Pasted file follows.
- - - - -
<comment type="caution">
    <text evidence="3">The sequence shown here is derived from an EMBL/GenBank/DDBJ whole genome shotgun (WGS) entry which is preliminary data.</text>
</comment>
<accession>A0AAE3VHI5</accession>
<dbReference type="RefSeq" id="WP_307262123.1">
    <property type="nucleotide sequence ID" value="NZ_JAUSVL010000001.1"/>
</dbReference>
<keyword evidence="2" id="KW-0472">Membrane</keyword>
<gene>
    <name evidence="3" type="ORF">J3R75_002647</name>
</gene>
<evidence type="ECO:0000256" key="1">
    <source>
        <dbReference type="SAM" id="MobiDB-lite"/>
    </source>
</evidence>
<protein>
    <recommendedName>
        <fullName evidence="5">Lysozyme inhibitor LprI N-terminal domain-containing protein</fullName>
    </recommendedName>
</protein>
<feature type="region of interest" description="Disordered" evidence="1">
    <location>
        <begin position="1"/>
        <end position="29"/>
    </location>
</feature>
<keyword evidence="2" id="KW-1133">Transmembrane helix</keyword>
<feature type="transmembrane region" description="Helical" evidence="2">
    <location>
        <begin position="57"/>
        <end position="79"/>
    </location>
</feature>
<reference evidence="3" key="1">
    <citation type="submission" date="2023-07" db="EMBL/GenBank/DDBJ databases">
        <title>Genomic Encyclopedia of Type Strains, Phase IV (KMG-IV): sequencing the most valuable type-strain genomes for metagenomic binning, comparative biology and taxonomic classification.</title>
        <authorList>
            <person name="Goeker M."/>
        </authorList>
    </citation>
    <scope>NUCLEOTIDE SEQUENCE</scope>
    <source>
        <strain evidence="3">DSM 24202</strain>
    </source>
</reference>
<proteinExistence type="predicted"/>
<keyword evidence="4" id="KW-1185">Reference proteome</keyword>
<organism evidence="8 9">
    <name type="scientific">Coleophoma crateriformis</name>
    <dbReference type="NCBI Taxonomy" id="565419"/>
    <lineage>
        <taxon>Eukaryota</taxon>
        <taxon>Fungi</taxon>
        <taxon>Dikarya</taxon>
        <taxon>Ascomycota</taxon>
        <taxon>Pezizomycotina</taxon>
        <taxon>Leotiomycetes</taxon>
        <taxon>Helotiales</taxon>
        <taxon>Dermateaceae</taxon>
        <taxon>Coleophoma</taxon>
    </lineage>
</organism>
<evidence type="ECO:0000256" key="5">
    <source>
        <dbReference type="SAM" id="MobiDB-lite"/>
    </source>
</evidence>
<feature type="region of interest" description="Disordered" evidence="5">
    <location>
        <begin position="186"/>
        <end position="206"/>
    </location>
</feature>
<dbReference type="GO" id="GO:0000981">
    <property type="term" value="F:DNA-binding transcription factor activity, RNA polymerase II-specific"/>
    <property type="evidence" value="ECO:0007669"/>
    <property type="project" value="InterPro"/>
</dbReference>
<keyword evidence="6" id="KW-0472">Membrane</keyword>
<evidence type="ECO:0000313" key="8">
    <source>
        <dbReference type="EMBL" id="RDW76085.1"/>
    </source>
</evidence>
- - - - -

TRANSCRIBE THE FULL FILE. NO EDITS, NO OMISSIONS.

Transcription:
<comment type="caution">
    <text evidence="3">The sequence shown here is derived from an EMBL/GenBank/DDBJ whole genome shotgun (WGS) entry which is preliminary data.</text>
</comment>
<accession>A0AAE3VHI5</accession>
<dbReference type="RefSeq" id="WP_307262123.1">
    <property type="nucleotide sequence ID" value="NZ_JAUSVL010000001.1"/>
</dbReference>
<keyword evidence="2" id="KW-0472">Membrane</keyword>
<gene>
    <name evidence="3" type="ORF">J3R75_002647</name>
</gene>
<evidence type="ECO:0000256" key="1">
    <source>
        <dbReference type="SAM" id="MobiDB-lite"/>
    </source>
</evidence>
<protein>
    <recommendedName>
        <fullName evidence="5">Lysozyme inhibitor LprI N-terminal domain-containing protein</fullName>
    </recommendedName>
</protein>
<feature type="region of interest" description="Disordered" evidence="1">
    <location>
        <begin position="1"/>
        <end position="29"/>
    </location>
</feature>
<keyword evidence="2" id="KW-1133">Transmembrane helix</keyword>
<feature type="transmembrane region" description="Helical" evidence="2">
    <location>
        <begin position="57"/>
        <end position="79"/>
    </location>
</feature>
<reference evidence="3" key="1">
    <citation type="submission" date="2023-07" db="EMBL/GenBank/DDBJ databases">
        <title>Genomic Encyclopedia of Type Strains, Phase IV (KMG-IV): sequencing the most valuable type-strain genomes for metagenomic binning, comparative biology and taxonomic classification.</title>
        <authorList>
            <person name="Goeker M."/>
        </authorList>
    </citation>
    <scope>NUCLEOTIDE SEQUENCE</scope>
    <source>
        <strain evidence="3">DSM 24202</strain>
    </source>
</reference>
<proteinExistence type="predicted"/>
<keyword evidence="4" id="KW-1185">Reference proteome</keyword>
<organism evidence="8 9">
    <name type="scientific">Coleophoma crateriformis</name>
    <dbReference type="NCBI Taxonomy" id="565419"/>
    <lineage>
        <taxon>Eukaryota</taxon>
        <taxon>Fungi</taxon>
        <taxon>Dikarya</taxon>
        <taxon>Ascomycota</taxon>
        <taxon>Pezizomycotina</taxon>
        <taxon>Leotiomycetes</taxon>
        <taxon>Helotiales</taxon>
        <taxon>Dermateaceae</taxon>
        <taxon>Coleophoma</taxon>
    </lineage>
</organism>
<evidence type="ECO:0000256" key="5">
    <source>
        <dbReference type="SAM" id="MobiDB-lite"/>
    </source>
</evidence>
<feature type="region of interest" description="Disordered" evidence="5">
    <location>
        <begin position="186"/>
        <end position="206"/>
    </location>
</feature>
<dbReference type="GO" id="GO:0000981">
    <property type="term" value="F:DNA-binding transcription factor activity, RNA polymerase II-specific"/>
    <property type="evidence" value="ECO:0007669"/>
    <property type="project" value="InterPro"/>
</dbReference>
<keyword evidence="6" id="KW-0472">Membrane</keyword>
<evidence type="ECO:0000313" key="8">
    <source>
        <dbReference type="EMBL" id="RDW76085.1"/>
    </source>
</evidence>